In my previous WebRTC post I provided an overview from a simplified, easy-to-understand perspective. But today, I thought it would be pertinent to discuss the hefty security features of WebRTC. It’s safe to say, that with data breaches, ransonware, and phishing schemes dominating the news security and protection is at front of mind. Being that WebRTC is an open-source API it’s important to highlight features that make it an attractive, but secure option.
Protection features when using WebRTC for video conferencing, webinars, or calls can be broken out into four main topics.
1. Browser Trust Model
The browser trust model assumes that the web browser used to connect to the Internet will reasonably protect the browser’s information. Why does this work? If a person is using a widely-known web browser, like Google Chrome or Firefox it is mostly guaranteed that this browser will allow the user to browse the internet safely. Web browsers are updated regularly, and security patches are easily applied in a timely manner, far quicker than if a web browser was an application.
2. Same Origin Policy (SOP)
For the technology to work, SOP scripts are used. What does that mean? These scripts, tell your computer to do something, perhaps make a call, access your video camera, or use your microphone. Due to SOP, these scripts run in isolated sandboxes, preventing scripts other than those intended from running maliciously or accidently. For example, when you are logging in to your email account, an advertisement cannot just pop up and steal your log in credentials for malicious use. This prevents communications data from being hijacked or interrupted.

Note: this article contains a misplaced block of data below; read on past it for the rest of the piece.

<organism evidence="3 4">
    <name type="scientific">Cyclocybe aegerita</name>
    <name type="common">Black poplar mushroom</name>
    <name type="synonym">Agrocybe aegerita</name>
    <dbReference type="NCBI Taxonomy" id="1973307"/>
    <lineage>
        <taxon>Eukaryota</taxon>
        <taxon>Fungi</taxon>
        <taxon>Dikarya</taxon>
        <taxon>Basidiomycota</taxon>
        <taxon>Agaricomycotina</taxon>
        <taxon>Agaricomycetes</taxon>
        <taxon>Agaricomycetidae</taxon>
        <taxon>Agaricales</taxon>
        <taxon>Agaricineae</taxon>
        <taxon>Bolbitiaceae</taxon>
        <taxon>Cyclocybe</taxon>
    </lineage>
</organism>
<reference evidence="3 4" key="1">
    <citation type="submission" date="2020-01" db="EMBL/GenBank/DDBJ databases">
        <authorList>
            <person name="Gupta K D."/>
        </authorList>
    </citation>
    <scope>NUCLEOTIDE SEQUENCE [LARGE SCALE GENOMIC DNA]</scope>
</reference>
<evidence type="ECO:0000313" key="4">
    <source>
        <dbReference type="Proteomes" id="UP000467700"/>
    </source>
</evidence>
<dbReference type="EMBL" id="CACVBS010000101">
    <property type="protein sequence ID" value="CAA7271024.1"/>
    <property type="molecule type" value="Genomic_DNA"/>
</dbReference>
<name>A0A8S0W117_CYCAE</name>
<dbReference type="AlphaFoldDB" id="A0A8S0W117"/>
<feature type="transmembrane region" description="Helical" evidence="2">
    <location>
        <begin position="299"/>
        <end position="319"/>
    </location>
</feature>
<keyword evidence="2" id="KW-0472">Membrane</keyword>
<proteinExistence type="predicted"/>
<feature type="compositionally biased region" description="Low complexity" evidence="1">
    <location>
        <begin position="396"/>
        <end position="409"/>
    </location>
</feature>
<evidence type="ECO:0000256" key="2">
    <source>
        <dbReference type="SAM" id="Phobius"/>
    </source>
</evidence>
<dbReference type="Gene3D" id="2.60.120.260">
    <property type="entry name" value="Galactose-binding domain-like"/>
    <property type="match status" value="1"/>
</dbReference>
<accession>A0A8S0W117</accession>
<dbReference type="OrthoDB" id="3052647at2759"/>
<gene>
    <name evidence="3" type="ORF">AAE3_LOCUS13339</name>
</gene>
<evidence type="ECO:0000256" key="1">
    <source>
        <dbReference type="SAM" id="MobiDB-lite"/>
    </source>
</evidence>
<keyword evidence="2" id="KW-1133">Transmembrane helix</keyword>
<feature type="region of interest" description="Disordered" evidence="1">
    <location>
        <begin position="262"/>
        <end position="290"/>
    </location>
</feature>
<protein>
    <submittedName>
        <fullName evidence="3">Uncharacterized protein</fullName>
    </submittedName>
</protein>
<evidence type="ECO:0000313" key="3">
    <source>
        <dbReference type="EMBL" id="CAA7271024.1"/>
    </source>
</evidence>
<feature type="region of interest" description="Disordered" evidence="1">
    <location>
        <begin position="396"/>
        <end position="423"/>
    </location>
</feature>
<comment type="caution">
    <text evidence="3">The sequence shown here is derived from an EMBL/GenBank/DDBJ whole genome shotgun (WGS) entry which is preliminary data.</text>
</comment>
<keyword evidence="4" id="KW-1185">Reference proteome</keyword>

3. Secure Protocols and Encryption
There are various protocols that WebRTC utilizes to protect your information, they include: Datagram Transport Layer Security (DTLS), Secure Real-time Transport Protocol (or SRTP), and Advanced Encryption Standard (AES).
- DTLS is a communications protocol for datagram-based applications that prevents eavesdropping or tampering.
- SRTP encrypts and authenticates messages and provides replay protection to real time transported information in unicast and multicast applications.
- AES, also referred to as bank-grade encryption is an encryption protocol that is used throughout the U.S. government and many international intuitions to protect highly classified information. AES is used in software and hardware alike to encrypt and secure information.
4. Permission Required for Sharing
Most WebRTC applications required express permission prior to allowing your browser access to your camera, microphone, or screen sharing. These actions cannot take place prior to the computer user explicitly giving permission. This prevents unauthorized access and hacking of your camera, microphone, or screen.
Aside from delivering imperative protection features, WebRTC is also an asset for real-time communication because it’s economical and easy to deploy. See how WebRTC can keep your remote team and clients closer today, by signing up for a free trial of IPVideoTalk, Grandstream’s web meeting and conferencing service.